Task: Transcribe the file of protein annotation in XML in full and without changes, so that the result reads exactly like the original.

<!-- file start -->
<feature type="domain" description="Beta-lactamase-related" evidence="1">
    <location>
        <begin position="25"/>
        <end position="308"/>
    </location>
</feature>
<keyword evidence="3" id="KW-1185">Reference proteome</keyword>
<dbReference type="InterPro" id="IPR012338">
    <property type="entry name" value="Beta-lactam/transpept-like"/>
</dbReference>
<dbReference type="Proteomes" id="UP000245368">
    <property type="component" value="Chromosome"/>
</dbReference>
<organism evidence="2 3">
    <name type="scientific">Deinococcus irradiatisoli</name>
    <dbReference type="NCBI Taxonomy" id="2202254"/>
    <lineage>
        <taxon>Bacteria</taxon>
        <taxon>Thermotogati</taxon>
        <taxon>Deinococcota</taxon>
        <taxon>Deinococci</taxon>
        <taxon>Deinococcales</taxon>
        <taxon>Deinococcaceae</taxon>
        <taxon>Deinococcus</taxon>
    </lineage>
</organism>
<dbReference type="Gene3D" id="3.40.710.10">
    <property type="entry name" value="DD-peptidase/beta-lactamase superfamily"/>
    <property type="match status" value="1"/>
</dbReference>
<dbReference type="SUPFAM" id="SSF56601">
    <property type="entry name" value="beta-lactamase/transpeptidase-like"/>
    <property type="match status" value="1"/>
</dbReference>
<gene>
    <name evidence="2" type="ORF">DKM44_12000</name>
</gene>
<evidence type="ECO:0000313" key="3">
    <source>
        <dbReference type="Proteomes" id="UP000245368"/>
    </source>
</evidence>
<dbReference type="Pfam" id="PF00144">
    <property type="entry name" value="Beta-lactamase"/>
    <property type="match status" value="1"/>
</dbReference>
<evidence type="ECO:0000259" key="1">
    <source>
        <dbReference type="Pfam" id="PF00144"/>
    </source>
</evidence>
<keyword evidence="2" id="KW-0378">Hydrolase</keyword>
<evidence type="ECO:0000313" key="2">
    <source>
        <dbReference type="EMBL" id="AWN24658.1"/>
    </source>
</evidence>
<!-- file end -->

<feature type="domain" description="Beta-lactamase-related" evidence="1">
    <location>
        <begin position="25"/>
        <end position="308"/>
    </location>
</feature>
<keyword evidence="3" id="KW-1185">Reference proteome</keyword>
<dbReference type="InterPro" id="IPR012338">
    <property type="entry name" value="Beta-lactam/transpept-like"/>
</dbReference>
<dbReference type="Proteomes" id="UP000245368">
    <property type="component" value="Chromosome"/>
</dbReference>
<organism evidence="2 3">
    <name type="scientific">Deinococcus irradiatisoli</name>
    <dbReference type="NCBI Taxonomy" id="2202254"/>
    <lineage>
        <taxon>Bacteria</taxon>
        <taxon>Thermotogati</taxon>
        <taxon>Deinococcota</taxon>
        <taxon>Deinococci</taxon>
        <taxon>Deinococcales</taxon>
        <taxon>Deinococcaceae</taxon>
        <taxon>Deinococcus</taxon>
    </lineage>
</organism>
<dbReference type="Gene3D" id="3.40.710.10">
    <property type="entry name" value="DD-peptidase/beta-lactamase superfamily"/>
    <property type="match status" value="1"/>
</dbReference>
<dbReference type="SUPFAM" id="SSF56601">
    <property type="entry name" value="beta-lactamase/transpeptidase-like"/>
    <property type="match status" value="1"/>
</dbReference>
<gene>
    <name evidence="2" type="ORF">DKM44_12000</name>
</gene>
<evidence type="ECO:0000313" key="3">
    <source>
        <dbReference type="Proteomes" id="UP000245368"/>
    </source>
</evidence>
<dbReference type="Pfam" id="PF00144">
    <property type="entry name" value="Beta-lactamase"/>
    <property type="match status" value="1"/>
</dbReference>
<evidence type="ECO:0000259" key="1">
    <source>
        <dbReference type="Pfam" id="PF00144"/>
    </source>
</evidence>
<keyword evidence="2" id="KW-0378">Hydrolase</keyword>
<evidence type="ECO:0000313" key="2">
    <source>
        <dbReference type="EMBL" id="AWN24658.1"/>
    </source>
</evidence>